Jon Russell was Asia Editor for The Next Web from 2011 to 2014. Originally from the UK, he lives in Bangkok, Thailand. You can find him on T Jon Russell was Asia Editor for The Next Web from 2011 to 2014. Originally from the UK, he lives in Bangkok, Thailand. You can find him on Twitter, Angel List, LinkedIn.
If you read Twitter’s S-1 filing, or the resulting media reports, then you’ll be aware that the company highlighted a few Asian messaging firms that it sees as potential threats.
It might not make immediate sense why, since Twitter is a micoblogging service not a messenger (yet!). The answer isn’t about competing for users, per se, but instead competing for advertising spend, which Twitter relies on for its revenue.
Here’s an example from Line, a messaging app with 280 million registered users.
This is Paul McCartney’s official account on Twitter — 1.6 million followers:
This is Paul McCartney’s official account on Line, which is just two weeks old — 3.8 million followers:
As you can see McCartney has more than twice as many followers on Line than on Twitter.
What’s really interesting here is that Twitter ran a Q&A with the former Beatles singer earlier this month which highlights him as an example of how musicians can tap into the service for future releases and more.
Yet Line has courted him, and now he has the potential to not only reach a larger audience, but get more engagement. Users of Line are more likely to see his content since they receive it directly on their phone — like an SMS — unlike on Twitter where it may get lost in a sea of other tweets.
McCartney’s team even promoted the Line account on Twitter:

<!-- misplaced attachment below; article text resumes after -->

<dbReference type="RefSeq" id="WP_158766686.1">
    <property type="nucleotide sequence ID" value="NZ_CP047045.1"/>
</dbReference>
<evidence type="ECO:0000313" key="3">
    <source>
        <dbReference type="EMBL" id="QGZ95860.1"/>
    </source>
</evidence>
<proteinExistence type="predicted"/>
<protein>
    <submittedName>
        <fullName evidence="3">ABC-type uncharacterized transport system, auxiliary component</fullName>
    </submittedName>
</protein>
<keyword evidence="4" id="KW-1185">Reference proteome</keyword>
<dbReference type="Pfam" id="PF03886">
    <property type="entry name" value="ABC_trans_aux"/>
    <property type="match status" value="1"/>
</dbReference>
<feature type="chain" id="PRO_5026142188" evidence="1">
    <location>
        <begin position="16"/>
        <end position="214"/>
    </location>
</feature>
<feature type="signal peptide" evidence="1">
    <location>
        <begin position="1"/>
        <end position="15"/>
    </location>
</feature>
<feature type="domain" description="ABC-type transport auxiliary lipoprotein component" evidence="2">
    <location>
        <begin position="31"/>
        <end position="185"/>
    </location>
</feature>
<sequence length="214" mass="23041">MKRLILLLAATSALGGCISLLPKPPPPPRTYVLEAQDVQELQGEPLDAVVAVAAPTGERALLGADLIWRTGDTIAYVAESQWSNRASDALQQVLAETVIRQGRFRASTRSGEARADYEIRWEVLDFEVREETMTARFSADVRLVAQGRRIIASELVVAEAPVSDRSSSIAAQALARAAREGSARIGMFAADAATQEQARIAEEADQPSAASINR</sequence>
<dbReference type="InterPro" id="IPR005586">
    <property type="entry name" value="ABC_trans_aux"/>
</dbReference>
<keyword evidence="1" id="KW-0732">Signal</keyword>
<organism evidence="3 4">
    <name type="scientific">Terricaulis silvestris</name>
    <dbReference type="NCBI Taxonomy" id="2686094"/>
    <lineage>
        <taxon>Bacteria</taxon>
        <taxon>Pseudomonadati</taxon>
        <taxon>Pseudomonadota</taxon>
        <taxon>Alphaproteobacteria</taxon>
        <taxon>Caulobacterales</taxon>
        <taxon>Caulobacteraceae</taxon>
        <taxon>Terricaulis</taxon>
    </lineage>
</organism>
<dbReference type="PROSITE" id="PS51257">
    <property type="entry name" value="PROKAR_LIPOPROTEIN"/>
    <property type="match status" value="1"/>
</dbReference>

— Paul McCartney : 日本 (@PaulMcCartneyJp) October 29, 2013
In actual fact, these stickers are a pretty crucial part of the Line ‘growth strategy,’ since they are only available to Line users who opt in to following him. That helps explain some of the crazy growth in the past two weeks.
The end result is a win for all parties. McCartney gets a direct channel to fans, fans get his stickers and news updates, and Line makes money in two ways: letting McCartney have stickers and also giving him an ‘official account’ through which to reach his fans. (Read more about its business model here.)
As for Twitter: it isn’t yet clear just how much ad spend Line is snatching from it, but since the messaging company has plans to expand into Europe, the US, Latin America and more, the threat is growing, as the example of McCartney illustrates.
Here’s a quick comparison. Twitter brought in $168.6 million during its last quarter (up from $82.3 million a year ago); Line made $132 million from its last quarter, a 45 percent increase on the previous quarter.
Line’s business is more varied than simply promoted accounts and stickers, but it’s no wonder there’s a strong case for a standalone Twitter Direct Message app.
Related: How can a mobile messaging service be worth $28 billion?
Hat tip Musically / Stuart Dredge
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